The events of the movie center around Jack (Hauser), an L.A. cop who, when not busy throwing threatening people out of third story windows (even if these people See how low I will go in order to convince you to watch movies by PM Entertainment?are women being abused by their husbands), dedicates his time on the beat to saving the city's teenage runaways from the dangers in the streets. He has not stopped himself from getting emotionally involved in this personal cause, whether it ranges from pulling strings to getting bus tickets home for these kids, or throwing hot soup in the faces of slimy pimps like Latin Jerry (Mitch Hara) who try to get their claws into these newly-arrived youths. But despite Jack's efforts, Jerry is still able to get hold of youths on a regular basis, but not for what Jack suspects. Jerry sends these youths to his gay lover Roscoe (Werntz, Pay It Forward) so they can help with his filmmaking project, recreating scenes from movies like Scarface and Psycho, specifically the famous death scenes. However, Roscoe doesn't tell the star-aspiring youths that he's going to use real bullets, knives, chainsaws etc. in the scenes, and they don't find out until it's too late. "That's the way it should have been shot originally," says Roscoe in tearful joy after finishing his recreation of a moment from The Deer Hunter, and he shows no signs of stopping any time soon.

While what I have described above may make The Art Of Dying still sound more or less like any old tasteless exploitation movie, it's far from it. There's a lot more depravity in this movie that I haven't mentioned, and that would take me a considerable amount of time to fully describe. For example the subplot involving Jack's affair with a woman (Kinmont, Renegade) who comes and goes into his life with no warning; it's a purely sexual, kinky affair where Jack will boink her on the kitchen counter while pouring milk on her, and afterwards she will command him to give her oral sex underwater in the bathtub. There are visits into the back rooms of phone sex agencies, rooms that have men standing in cribs while clad in diapers, or naked underage girls being whipped S&M style. If someone get hit by a car, a few seconds later he will be hit by another car. But it's just not what's in The Art Of Dying, it's also how it's presented. There's precious little daylight; just about all the movie takes place at night on the gloomy and depressing streets, or in darkened and equally uncheerful rooms. The camera will s-l-o-w-l-y pan a naked dead women covered with blood and knife wounds. Latin Jerry won't just idly stand behind the camera when filming; he'll s-l-o-w-l-y hump his leg on one of the legs of the tripod. The atmosphere throughout is dripping with cruelty and hate, where gestures of friendship and tenderness can only stay alive temporarily before everyone is furious with each other once again.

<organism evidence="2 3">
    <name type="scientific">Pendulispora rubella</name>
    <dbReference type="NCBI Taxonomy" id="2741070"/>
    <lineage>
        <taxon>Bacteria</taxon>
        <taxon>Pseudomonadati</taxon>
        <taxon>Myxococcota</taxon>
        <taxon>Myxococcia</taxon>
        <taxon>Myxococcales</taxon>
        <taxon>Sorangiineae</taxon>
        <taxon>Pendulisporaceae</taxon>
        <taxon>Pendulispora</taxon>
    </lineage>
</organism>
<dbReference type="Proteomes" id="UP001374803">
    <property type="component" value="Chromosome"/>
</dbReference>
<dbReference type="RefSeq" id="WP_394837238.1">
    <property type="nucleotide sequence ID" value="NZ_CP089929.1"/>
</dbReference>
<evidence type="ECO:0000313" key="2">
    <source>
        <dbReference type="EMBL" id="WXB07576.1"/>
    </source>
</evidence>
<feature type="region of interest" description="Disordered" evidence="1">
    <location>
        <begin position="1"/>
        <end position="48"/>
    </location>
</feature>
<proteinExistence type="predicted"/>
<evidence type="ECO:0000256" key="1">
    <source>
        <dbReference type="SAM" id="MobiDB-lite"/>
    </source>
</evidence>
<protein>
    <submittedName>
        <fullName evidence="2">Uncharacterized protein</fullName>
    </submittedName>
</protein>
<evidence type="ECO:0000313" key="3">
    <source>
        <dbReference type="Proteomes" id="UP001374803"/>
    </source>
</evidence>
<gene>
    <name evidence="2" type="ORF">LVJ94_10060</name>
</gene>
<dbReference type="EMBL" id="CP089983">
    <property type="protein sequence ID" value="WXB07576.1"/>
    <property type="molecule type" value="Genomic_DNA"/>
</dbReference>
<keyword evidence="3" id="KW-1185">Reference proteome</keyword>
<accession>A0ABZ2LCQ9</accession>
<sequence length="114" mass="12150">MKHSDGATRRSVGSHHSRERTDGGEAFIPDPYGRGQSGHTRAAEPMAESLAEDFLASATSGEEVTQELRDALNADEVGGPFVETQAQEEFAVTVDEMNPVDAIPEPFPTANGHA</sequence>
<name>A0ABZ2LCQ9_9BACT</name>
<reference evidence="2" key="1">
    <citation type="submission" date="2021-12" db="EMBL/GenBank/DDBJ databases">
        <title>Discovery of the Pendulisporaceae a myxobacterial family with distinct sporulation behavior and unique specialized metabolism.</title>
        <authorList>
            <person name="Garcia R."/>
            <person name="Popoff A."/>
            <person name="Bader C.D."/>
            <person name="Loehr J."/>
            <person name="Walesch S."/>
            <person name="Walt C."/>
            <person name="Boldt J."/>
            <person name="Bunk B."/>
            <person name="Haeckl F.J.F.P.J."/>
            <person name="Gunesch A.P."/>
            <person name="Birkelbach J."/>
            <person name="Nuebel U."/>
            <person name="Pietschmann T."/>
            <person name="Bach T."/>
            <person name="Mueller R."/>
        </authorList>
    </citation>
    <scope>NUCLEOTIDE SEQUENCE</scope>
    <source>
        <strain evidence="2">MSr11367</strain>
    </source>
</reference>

It sounds like tough going, I know. Sometimes it is. Yet as I alluded to earlier, you'll find yourself willing dragged through all this sleaze and grime. One major reason for this is from the casting; the movie is filled with actors Would you trust this guy as your psychologist?skilled enough in their craft enough to entertain us simply with their performances. In a movie that takes place in a world that's half-crazy at best, casting Hauser in the lead was an excellent choice. Sure, he isn't terribly convincing at being warm or tender in the few scenes where his character makes such gestures... but on the other hand, his character has undoubtedly been hardened through the years by the gruelling aspects of his job, so we can accept a rough edge in these moments. And his bug-eyed near-psychotic attitude he's made famous in other movies is used to great effect when things get intense. The other protagonists (including Superman II's Sarah Douglas as a fellow cop) are less intense but more warm-hearted, giving us something to rest on when things start getting really bleak, even the ones that are more oddball. The late Sydney Lassick (Sonny Boy) has a small but funny cameo as a naive and somewhat prudish cafe owner. And the police psychologist is played by - get this - Michael J. Pollard! While this is unbelievably bizarre and inappropriate casting, the weirdness of seeing him in such a serious position is a lot of fun, I must admit. When you think about it, maybe casting him in such a role in a movie with such a demented attitude is appropriate.)